So close…yet so far. This should look perfect, but it doesn’t. What’s the problem?
It is not uncommon, when portraying liquid in a glass, to create the liquid as a second feature in the part file. Perhaps you even used the Convert Entities command to project the existing glass silhouette edges into your sketch to ensure accuracy. Then you used the Revolve command (Fig. 1) to create the liquid (or, in the case of a more irregular shaped vessel , perhaps you’ve discovered the new-for-2013 Intersect functions).
Well, you’ve probably already figured out the first part of the equation – the “liquid” needs to be a separate 3D body so it can be given a different appearance (no matter how similar it may appear, as in the examples here). This can be easily accomplished by deselecting “Merge Result” upon creation (again, refer to Fig. 1).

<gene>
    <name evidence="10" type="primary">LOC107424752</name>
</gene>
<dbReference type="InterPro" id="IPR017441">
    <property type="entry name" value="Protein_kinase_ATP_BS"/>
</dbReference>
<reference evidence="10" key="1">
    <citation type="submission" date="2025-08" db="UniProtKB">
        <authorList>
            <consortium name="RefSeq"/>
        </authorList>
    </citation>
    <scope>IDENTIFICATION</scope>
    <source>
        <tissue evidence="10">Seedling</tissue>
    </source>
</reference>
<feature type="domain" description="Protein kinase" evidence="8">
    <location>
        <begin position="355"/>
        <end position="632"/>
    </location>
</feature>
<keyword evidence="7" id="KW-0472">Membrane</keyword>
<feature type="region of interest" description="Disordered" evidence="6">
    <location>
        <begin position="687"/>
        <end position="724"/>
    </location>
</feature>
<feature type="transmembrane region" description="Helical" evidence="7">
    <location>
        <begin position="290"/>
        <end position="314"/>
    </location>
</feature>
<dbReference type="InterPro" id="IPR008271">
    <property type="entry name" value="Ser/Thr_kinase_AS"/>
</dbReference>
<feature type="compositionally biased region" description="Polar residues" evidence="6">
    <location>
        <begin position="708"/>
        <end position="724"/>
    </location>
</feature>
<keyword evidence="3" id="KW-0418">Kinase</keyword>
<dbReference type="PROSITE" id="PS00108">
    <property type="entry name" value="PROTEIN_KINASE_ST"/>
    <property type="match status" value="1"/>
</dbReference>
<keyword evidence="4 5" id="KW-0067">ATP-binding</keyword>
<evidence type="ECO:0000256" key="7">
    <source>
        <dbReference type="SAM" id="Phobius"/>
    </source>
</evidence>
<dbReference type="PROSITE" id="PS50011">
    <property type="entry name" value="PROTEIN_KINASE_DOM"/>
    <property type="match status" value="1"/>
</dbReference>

Yet, something doesn’t appear quite right…there seems to be streaks or splotches that aren’t a result of the viewing angle (Fig. 2). Why, they’re even apparent in the nearby reflection!
So, here’s the tip: This is actually a situation you might encounter with any number of rendering softwares – we simply have two surfaces taking up the same space at the same time. How, in fact, should it look? So, the best practice in cases such as these is to scale one of the bodies by a small factor. In SolidWorks we use the Scale feature for this purpose (Fig 3).
In my example I down-scaled the “water” about its own centroid by a factor of .99. However, it would not have been illegitimate to upscale the liquid either without any undesired side effects, despite the overlap. See Fig. 4 for the finished result.
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